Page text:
Ireland follows the OECD Guidelines on Corporate Governance for SOEs. All SOEs must present annual reports to the government.

Sovereign Wealth Funds

The National Treasury Management Agency (NTMA) is the asset management bureau of the Irish government. In the past, the NTMA invested Irish government funds, such as the national pension funds, in financial instruments worldwide. Day-to-day funding for government operations is normally through the sale of sovereign debt worldwide, which is the responsibility of the NTMA. Upon entering the EU/IMF ("Troika") bailout program, Ireland was fully funded and so suspended issuing sovereign debt. Since exiting the bailout in 2013, the NTMA has been successful in placing Irish debt at new record low rates.

The NTMA also has oversight of the National Asset Management Agency (NAMA), the agency established to take on, and dispose of, the property-related loan books of bailed-out banks.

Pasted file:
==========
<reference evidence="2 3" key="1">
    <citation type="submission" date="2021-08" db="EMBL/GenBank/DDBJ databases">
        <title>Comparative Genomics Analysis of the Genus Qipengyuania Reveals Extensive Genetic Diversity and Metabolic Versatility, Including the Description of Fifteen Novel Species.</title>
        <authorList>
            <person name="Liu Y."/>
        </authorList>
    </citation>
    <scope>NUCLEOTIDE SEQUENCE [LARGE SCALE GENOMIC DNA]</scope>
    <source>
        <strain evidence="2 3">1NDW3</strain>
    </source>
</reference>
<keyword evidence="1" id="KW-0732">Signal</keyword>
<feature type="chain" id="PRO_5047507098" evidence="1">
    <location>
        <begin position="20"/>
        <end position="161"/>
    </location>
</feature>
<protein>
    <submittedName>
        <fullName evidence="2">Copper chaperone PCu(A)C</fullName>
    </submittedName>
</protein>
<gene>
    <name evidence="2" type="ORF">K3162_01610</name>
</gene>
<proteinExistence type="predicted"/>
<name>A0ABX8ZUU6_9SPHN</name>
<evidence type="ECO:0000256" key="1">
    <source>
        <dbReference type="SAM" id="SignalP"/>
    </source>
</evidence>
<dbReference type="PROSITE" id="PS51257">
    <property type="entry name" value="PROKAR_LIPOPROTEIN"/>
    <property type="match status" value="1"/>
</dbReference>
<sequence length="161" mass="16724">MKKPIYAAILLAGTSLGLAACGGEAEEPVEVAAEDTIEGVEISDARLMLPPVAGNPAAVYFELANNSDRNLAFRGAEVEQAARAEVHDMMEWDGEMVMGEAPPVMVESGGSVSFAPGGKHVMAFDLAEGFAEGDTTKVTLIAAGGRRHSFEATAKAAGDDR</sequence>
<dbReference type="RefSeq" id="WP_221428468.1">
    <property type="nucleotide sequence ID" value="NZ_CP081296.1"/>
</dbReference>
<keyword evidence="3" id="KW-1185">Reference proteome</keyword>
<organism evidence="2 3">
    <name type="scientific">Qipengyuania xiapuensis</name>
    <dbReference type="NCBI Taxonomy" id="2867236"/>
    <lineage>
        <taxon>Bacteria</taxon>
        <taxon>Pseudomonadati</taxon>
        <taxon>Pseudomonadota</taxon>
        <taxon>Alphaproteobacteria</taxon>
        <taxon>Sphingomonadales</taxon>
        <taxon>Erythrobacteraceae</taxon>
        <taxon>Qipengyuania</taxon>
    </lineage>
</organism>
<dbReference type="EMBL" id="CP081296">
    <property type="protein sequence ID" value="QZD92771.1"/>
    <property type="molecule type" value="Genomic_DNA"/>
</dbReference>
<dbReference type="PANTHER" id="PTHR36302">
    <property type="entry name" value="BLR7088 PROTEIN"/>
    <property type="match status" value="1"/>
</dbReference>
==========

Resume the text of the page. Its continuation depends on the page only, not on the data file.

The government also created the Ireland Strategic Investment Fund (ISIF) with a statutory mandate to invest on a commercial basis to support economic activity and employment in Ireland. The dual objective mandate of the ISIF - investment return and economic impact - will require all of its investments to both generate both returns and have a positive (i.e., job-creating) economic impact in Ireland.

10. Responsible Business ConductShare    

There is a growing awareness of corporate social responsibility (CSR) in Ireland, mainly driven by a number of independent organizations and multinational corporations. According to “Business in the Community–Ireland,” an organization at the forefront of promoting CSR in Ireland, many of the participant firms believe CSR-oriented policies can play a major role in rebuilding Ireland's corporate reputation. Companies advertise their participation in such programs as the Fairtrade Certification Mark. The American Chamber of Commerce also released in 2014 an interactive map of CSR activities by its member companies: http://www.amcham.ie/Socialimpactmap/